My favorite Singer Sting

Born 2 October 1951, in Wallsend, north-east England, Gordon Sumners life started to change the evening a Phoenix Jazzmen bandmate caught sight of his black and yellow hooped sweater and decided to re-christen him Sting. Always a muso, Sting paid his early dues playing bass with local outfits the Newcastle Big Band, The Phoenix Jazzmen, Earthrise and Last Exit, the latter featuring his first efforts at songwriting. Last Exit were big in the North East, but their jazz fusion was doomed to fail when 1976s punk rock exploded onto the scene. Curved Air drummer, Stewart Copeland, saw Last Exit and whilst the music did nothing for him he recognised the potential and personality of the bass player. Within months, Sting, first wife actress Frances Tomelty, and infant son, Joe, were tempted into moving to London.

Seeing punk as flag of convenience, Copeland and Sting together with Corsican Henri Padovani on guitar started rehearsing and looking for gigs. Ever the businessman, Copeland took the name The Police figuring it would be good publicity, and the three started gigging round venues like The Roxy, Marquee and Nashville. Ejecting the inept Padovani for the proven talents of Andy Summers the band also enrolled Stewarts older brother, Miles, as manager, wowing him with a Sting song called Roxanne. Days later, Copeland had them a record deal. The London press hated the Police seeing through their punk camouflage, and their early releases had no chart success. Instead The Police did the unthinkable - they went to America. The early tours are the stuff of legend - flights courtesy of Lakers Skytrain, humping their own equipment from gig to gig, and playing to miniscule audiences at the likes of CBGBs and The Rat Club. Their bottle paid off as they slowly built a loyal following, the audiences being won over with the bands combination of new wave toughness and laid back white-reggae.

They certainly made an odd trio with veteran guitarman Summers having a history dating back to the mid-60s, the hyper-kinetic Copeland had been a prog-rocker, and Sting with his love of jazz. The sound the trio made was unique though, and Stings pin-up looks did them no harm at all. Returning to the UK, where the now reissued Roxanne was charting, the band played a sell-out tour of mid-size venues. The momentum had started. Their debut album Outlandos dAmour (Oct 78) delivered three hits with Roxanne, Cant Stand Losing You and So Lonely, leading to a headlining slot at the 79 Reading Festival, but it was with Reggatta de Blanc (Oct 79) that they stepped up a gear. The first single, Message In A Bottle, streaked to number one and the albums success was consolidated further when Walking On The Moon also hit the top slot. The band was big, but about to get even bigger. 1980 saw them undertake a mammoth world tour with stops on all continents - including the first rock concerts in Bombay - and the band eventually returned, exhausted, for two shows back in Stings hometown of Newcastle.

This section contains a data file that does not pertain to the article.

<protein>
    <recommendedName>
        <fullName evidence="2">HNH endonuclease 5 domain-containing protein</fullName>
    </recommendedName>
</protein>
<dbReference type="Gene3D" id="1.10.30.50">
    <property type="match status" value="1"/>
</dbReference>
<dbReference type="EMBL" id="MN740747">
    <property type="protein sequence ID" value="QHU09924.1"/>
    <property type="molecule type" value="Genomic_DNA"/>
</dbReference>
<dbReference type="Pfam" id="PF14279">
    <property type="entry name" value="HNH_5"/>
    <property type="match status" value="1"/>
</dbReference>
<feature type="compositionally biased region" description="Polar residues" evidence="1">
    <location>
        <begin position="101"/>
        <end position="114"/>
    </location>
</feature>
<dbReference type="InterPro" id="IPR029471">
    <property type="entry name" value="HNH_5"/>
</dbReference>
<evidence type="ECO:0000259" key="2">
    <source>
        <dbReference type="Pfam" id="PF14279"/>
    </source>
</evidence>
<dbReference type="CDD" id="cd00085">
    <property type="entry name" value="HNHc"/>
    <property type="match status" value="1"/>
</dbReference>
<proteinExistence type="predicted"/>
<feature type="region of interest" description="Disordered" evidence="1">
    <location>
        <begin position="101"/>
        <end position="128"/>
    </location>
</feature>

Record company pressure had them back in a Dutch studio within weeks, but Stings stock of pre-Police songs and ideas were wearing out. It was noticeable that the hits were all Stings and the pressure to deliver a killer, all important third album was on. History will record Summers as hugely talented guitarist but not as an accomplished song-writer, and whilst Copeland could write catchy tunes, the band knew exactly who was expected to deliver the hits - Sting. When Zenyatta Mondatta was released in October 1980 it produced another number one in Dont Stand So Close To Me and a top five hit with De Do Do Do, De Da Da Da and sold well, but in other respects it was disappointing. A rethink was required.

The results of the rethink materialised with 1981s Ghost In The Machine, a rich, multilayered album which was augmented not only by Jean Roussels keyboards and Stings self taught saxophone playing, but by much better writing contributions from Copeland and Summers. A darker record in many ways, the album still had the usual clutch of hit singles with Every Little Thing She Does Is Magic making number 1 and the bleak Invisible Sun reaching number 2 (the latter despite a BBC ban being slapped on the video) and Spirits In The Material World also charting.

Sting was starting to feel the confines of the band oppressive and was turning to other outlets. In the late 70s he had appeared in a couple of movies - a minor part in Chris Petits "Radio On" and an excellent cameo in Franc Roddams "Quadrophenia" - and 1981 saw him take his first lead role in Dennis Potters big-screen version of "Brimstone and Treacle" and in the BBC play "Artemis 81". His first, albeit short solo appearances at The Secret Policeman Ball benefits in aid of Amnesty International also showed a burgeoning interest in humanitarian causes.

The early eighties were becoming a turning point for Sting. His marriage effectively over, he disappeared to Ireland and Jamaica to write songs for the Synchronicity album. The album was preceded by the release of a new single Every Breath You Take in May 1983. The song went to number one on both sides of the Atlantic and simply stayed there. Dressed up as a love song, the song was anything but - its sinister theme was one of obsession and surveillance. Seventeen years later, the song is one of the most played records on American radio having clocked up five million plays. With such a stand-out track the album couldnt fail and it duly took its rightful place at the top of the worlds charts. The band started a spectacular stadium tour of the States, the high spot of which was a sell-out show in New Yorks Shea Stadium. Further hit singles in the shape of Wrapped Around Your Finger, King of Pain and Synchronicity II helped the albums success even more, including the award of three Grammies, but the writing was on the wall for The Police.

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